french macarons


So, where do I begin…. OK, I started this blog to document my success and my failures at cooking. I wanted this blog to show my struggle in the kitchen and to be an honest account of my journey.

anna paris

To say I was excited to try french macarons, is an understatement. I’ve been printing off a few different recipes a day for the past week and watching endless YouTube tutorials. Yesterday, I could barely sleep thinking of which fillings I’d try and what cute colors I’d make them (I’m a total loser…I know). The plan for this chilly winter Saturday was to head over to the grocery store first thing and pick up our ingredients. Then spend the afternoon having our own little macaron makin’ party. I woke up super early and while Chris was still sleeping I slipped down to the kitchen, started a big pot of coffee. Then buried myself under a big warm blanket and popped on some old beautiful french movies. I love them! I’ve spent far to many Sundays wasting the day watching them, the older the better. This morning was filled with (I think maybe the most beautiful actress to ever live) Anna Karina. A Woman Is a Woman from Jean-Luc Godard (1961) to be exact.

As soon as Chris woke up I forced him to finish his morning coffee as quickly as possible so I could start our macarons.  As soon as he finished his last sip I dragged him to the car and  off we went. We ended up going to two different grocery stores to get everything we needed (almond flour) and headed home. As we made and ate breakfast I watched more YouTube tutorials… “I finally got them right on my fifth try” one said, another explaining how they’ve tried for over a year before perfecting them. I wasn’t going to let their negativity stop me. I was determined.

I mixed and whisked and whisked some more (we don’t have a mixer)…popped them in the oven and sat on the floor asking Chris the time every couple minutes anxiously awaiting my sweet perfect little treats….

As I opened the oven… I was horrified! What I had created was far from the perfect Parisian delicacy I was so excited to make. It was a mess! The pan had warped in the oven so half of them slid to one side, the bottoms burnt and the consistency was like hot chewy sugar gum. All I could picture is a young perfectly french Anna Karina shaking her head in disappointment.  As Chris and I broke into laughter staring at my miserable sugar disks, Chris unable to hide his amusement “Bet, you were thinking you’d be the first person to nail these on your first try?” . We cleaned and cut as best we could to get some descent shots of the finished product and that was that. They sit on the counter being the first cookie in history to be completely ignored by both of us.



  • 1 1/4 cups plus 1 teaspoon icing sugar
  • 1 cup almond flour
  • 6 tablespoons fresh egg whites (from about 3 extra-large eggs)
  • Pinch of salt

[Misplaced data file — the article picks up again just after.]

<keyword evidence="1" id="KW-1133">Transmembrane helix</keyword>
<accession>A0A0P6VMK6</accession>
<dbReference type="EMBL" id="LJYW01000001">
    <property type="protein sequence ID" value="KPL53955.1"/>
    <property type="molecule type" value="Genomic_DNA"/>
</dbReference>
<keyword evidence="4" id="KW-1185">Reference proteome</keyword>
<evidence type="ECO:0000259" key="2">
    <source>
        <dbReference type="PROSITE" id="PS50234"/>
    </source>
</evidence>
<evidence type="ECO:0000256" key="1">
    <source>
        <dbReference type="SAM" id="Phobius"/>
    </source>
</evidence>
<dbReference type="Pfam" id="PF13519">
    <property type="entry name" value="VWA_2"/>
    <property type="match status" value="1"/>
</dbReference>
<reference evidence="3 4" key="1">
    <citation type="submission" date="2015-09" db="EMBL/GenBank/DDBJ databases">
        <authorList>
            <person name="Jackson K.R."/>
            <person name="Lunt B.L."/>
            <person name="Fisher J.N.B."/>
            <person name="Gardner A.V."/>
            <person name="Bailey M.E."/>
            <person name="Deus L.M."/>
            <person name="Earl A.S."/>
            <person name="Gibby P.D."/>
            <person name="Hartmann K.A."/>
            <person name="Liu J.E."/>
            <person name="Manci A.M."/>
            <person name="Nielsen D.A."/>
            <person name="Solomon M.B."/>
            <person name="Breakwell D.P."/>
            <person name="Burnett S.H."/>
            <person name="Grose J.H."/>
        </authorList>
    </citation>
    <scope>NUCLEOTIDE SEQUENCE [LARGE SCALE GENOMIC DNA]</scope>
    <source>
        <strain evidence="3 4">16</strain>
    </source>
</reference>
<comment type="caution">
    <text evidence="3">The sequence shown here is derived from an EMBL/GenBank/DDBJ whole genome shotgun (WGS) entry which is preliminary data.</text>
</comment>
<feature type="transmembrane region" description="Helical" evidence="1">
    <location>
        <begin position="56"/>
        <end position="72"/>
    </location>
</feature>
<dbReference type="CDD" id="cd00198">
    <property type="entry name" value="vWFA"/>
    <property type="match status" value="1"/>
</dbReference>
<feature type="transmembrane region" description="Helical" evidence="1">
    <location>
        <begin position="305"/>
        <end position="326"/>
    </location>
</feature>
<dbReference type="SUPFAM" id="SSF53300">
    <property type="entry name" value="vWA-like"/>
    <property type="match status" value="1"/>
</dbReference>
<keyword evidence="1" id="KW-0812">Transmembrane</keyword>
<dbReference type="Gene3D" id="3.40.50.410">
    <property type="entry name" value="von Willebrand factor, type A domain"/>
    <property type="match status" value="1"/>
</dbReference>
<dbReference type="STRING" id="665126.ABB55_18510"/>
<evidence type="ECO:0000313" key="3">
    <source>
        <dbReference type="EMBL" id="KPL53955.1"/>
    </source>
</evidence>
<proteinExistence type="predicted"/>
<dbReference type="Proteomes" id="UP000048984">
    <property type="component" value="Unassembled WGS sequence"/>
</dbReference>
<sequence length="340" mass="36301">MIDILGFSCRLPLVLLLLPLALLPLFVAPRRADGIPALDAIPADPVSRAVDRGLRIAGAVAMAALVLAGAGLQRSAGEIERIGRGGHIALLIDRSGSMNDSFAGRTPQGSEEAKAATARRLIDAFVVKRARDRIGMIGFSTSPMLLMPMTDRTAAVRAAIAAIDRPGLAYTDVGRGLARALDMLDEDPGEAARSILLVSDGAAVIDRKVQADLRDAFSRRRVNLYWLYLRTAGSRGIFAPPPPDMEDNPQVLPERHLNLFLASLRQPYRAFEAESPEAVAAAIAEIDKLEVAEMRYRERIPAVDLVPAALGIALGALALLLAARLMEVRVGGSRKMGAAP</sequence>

• 1/4 cup granulated sugar



  1. To make the macarons: Preheat the oven to 350 degrees. In a medium bowl, whisk together confectioners’ sugar and ground almonds. In the bowl of an electric mixer fitted with the whisk attachment, whip egg whites with salt on medium speed until foamy. Increase speed to high and gradually add granulated sugar. Continue to whip until stiff glossy peaks form. With a rubber spatula, gently fold in the confectioners’ sugar mixture until completely incorporated.
  2. Line baking sheets with parchment paper; set aside. Fit a pastry bag with a 3/8-inch #4 round tip, and fill with batter. Pipe 1-inch disks onto prepared baking sheets, leaving 2 inches between cookies. The batter will spread a little. Let stand at room temperature until dry, and a soft skin forms on the tops of the macarons and the shiny surface turns dull, about 15 minutes.
  3. Bake, with the door of the oven slightly ajar, until the surface of the macarons is completely dry, about 15 minutes. Remove baking sheet to a wire rack and let the macarons cool completely on the baking sheet. Gently peel off the parchment. Their tops are easily crushed, so take care when removing the macarons from the parchment. Use immediately or store in an airtight container, refrigerated for up to 2 days or frozen for up to 1 month.
  4. To fill the macarons: Fill a pastry bag with the filling. Turn macarons so their flat bottoms face up. On half of them, pipe about 1 teaspoon filling. Sandwich these with the remaining macarons, flat-side down, pressing slightly to spread the filling to the edges. Refrigerate until firm, about 1 hour.

*recipe originally from





I don’t even know If I can bare another attempt. Maybe, one day I will sacrifice another Saturday and dedicate it to the making of such a wonderful little cookie. “Bet, you were thinking you’d be the first person to nail these on your first try?” …YA, I did.




  1. becpezz

    Love this post! Very Julie & Julia vibe (perhaps the french movies). Check out my macaron posts and links you’ll probably find them really interesting … and do yourself a huge favour and have another go using italian meringue. Its sooooo fun to nail these :)

Leave a Reply

Fill in your details below or click an icon to log in: Logo

You are commenting using your account. Log Out /  Change )

Google+ photo

You are commenting using your Google+ account. Log Out /  Change )

Twitter picture

You are commenting using your Twitter account. Log Out /  Change )

Facebook photo

You are commenting using your Facebook account. Log Out /  Change )


Connecting to %s